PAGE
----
Toyota FJ Cruiser Review

2012 Toyota FJ Cruiser
Since its launch demand for Toyota’s FJ Cruiser has exceeded expectations. This is probably because the FJ Cruiser is not only a revelation in its looks but it is extremely capable off road as well. The FJ Cruiser is powered by a 4.0L V6 5 Speed drivetrain with a dual transfer case.

Externally the FJ Cruiser has distinctive styling. Jump in the comfortable driver’s seat and the height adjustable steering wheel feels good in your hands with audio and bluetooth controls. I would have liked some adjustable squab and lumbar support but there is adequate slide adjustment.

The dash is well laid out with an upright front windscreen (which has three wipers) and sits high and forward, giving a feeling of space but you find yourself sitting slightly higher to obtain better forward visibility, especially off road.

There is a clever storage bin in the top of the dash right in front of the driver but no front glove box for the passenger as they make do with a smaller under dash storage area.

With no centre console, a storage bin will take a number of drink bottles and other stuff that we all seem to accumulate.

2013 Toyota FJ Cruiser interior

The audio system also features a USB port for iPod™ connectivity, 3.5mm input jack for other MP3 players, six-stack CD player and Bluetooth™ for mobile phone hands free and audio streaming.

Safety is a priority with six airbags and active front-seat head restraints and a reversing camera with the display located in the electro-chromatic rear-view mirror. This should be mandatory for all vehicles. Active safety features include switchable active traction control (A-TRAC), VSC, and ABS with EBD and BA.

The Coupe design is high waisted with narrowed windows but visibility is reasonable with the use of large side mirrors and reverse camera overcoming any blind spot.

The suicide doors have the B-pillars built in and support the upper and lower front seatbelt anchorages and are opened from the inside. Access is passable and sitting in the rear seats is reasonably comfortable. Visibility is a bit like looking out of an aeroplane window.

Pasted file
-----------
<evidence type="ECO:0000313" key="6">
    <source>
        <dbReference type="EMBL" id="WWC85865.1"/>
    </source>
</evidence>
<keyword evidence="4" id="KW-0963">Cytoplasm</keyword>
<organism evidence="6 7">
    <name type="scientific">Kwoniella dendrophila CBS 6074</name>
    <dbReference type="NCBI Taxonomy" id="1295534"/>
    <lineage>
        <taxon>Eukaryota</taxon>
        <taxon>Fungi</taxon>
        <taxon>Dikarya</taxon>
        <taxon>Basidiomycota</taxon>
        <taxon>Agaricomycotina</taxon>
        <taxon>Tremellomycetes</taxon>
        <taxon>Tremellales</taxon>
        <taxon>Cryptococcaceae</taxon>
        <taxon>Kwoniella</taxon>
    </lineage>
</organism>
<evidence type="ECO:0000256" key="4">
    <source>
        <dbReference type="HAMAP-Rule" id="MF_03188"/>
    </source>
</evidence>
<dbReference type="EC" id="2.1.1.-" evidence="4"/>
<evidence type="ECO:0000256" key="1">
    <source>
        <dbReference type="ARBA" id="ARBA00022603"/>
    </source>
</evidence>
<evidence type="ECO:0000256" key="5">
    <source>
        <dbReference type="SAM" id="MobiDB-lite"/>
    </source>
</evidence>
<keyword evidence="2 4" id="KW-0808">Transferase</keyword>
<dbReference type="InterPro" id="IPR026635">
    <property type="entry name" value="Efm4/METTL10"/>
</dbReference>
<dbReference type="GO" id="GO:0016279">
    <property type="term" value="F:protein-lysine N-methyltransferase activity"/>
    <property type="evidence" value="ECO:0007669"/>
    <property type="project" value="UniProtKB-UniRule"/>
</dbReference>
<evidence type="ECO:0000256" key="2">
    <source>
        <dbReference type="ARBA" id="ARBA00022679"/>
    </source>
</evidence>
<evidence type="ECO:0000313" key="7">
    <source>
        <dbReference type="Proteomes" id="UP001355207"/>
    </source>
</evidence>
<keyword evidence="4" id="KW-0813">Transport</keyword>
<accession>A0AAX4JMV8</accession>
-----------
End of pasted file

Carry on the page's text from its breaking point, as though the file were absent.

The rear seat has a 60/40-split seat back and a double folding cushion function. The cargo area is home to three child restraint anchorage points and four cargo tie-down points. The cargo deck is 754mm above the ground to make loading easy.

The FJ Cruiser has very comfortable rubber mats that take practicality to new levels and yet provide the necessary noise suppression.

Toyota has kept the electronic wizardry to a minimum of Active Traction Control and rear differential lock that can be switched on and off on demand. On test we never had to engage the rear diff lock and we only engaged the ATC to play with it.

The FJ Cruiser has the looks and street cred backed up by off road capabilities. There is not much around at the same price that looks as good or has the same feel both on and off road, but please Mr Toyota when can we have the diesel.

What is good:
• It looks different
• Surprisingly comfortable inside
• Capable off road
What is not so good:
• No Diesel
• Over bonnet visibility
• No Diesel (not a misprint)

Model Toyota FJ Cruiser
Model Price $50,992 RDAP
Drivetrain 4WD 4.0-litre V6 5 speed auto
Power 200 Kw @ 5,600 rpm
Torque 380 Nm @ 4,400 rpm
Safety 5 Star ANCAP
CO2 Emissions 267 g/km
Green Vehicle Rating 2 ½ Star
Economy (ADR comb) 11.4 L/100km
Tow Capacity – Max 2250 kg
Tow Ball Rating 225 Kg
Servicing $210 per service up to 3yrs/60,000km
Warranty 3yr/100,000 km with full roadside assist

Overall OzRoamer Rating 82/100
Behind the Wheel 7
Comfort 8
Equipment 9
Performance 8
Ride & Handling 8
Practicality 8
Fit for Purpose 9
Towing Ability 6
Off Road Ability 9
Value for Money 10

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About Rob Fraser 729 Articles
Rob Fraser – General dogsbody & Director Rob is the founder of the business. He constantly mutters something about way too many red wines one evening being to blame. He first learned to drive on the farm in a left hand drive WW11 Jeep when he was 11, many years ago. He has maintained a strong interest in the industry ever since and was hooked on 4WDriving way back then. Having previously lived at the top of corporate life he retired in 2000 and hasn’t put a suit and tie on since. Cars are his passion so why not have a business doing what you love he figures. He has towed either a caravan or camper trailer to most parts of Australia, has run guided tours for camper trailers’ and instructed drivers in off road towing Often known for taking the 4WD in the driveway over the sports car, he has travelled pretty much everywhere in Australia and when he is bored goes for a drive.

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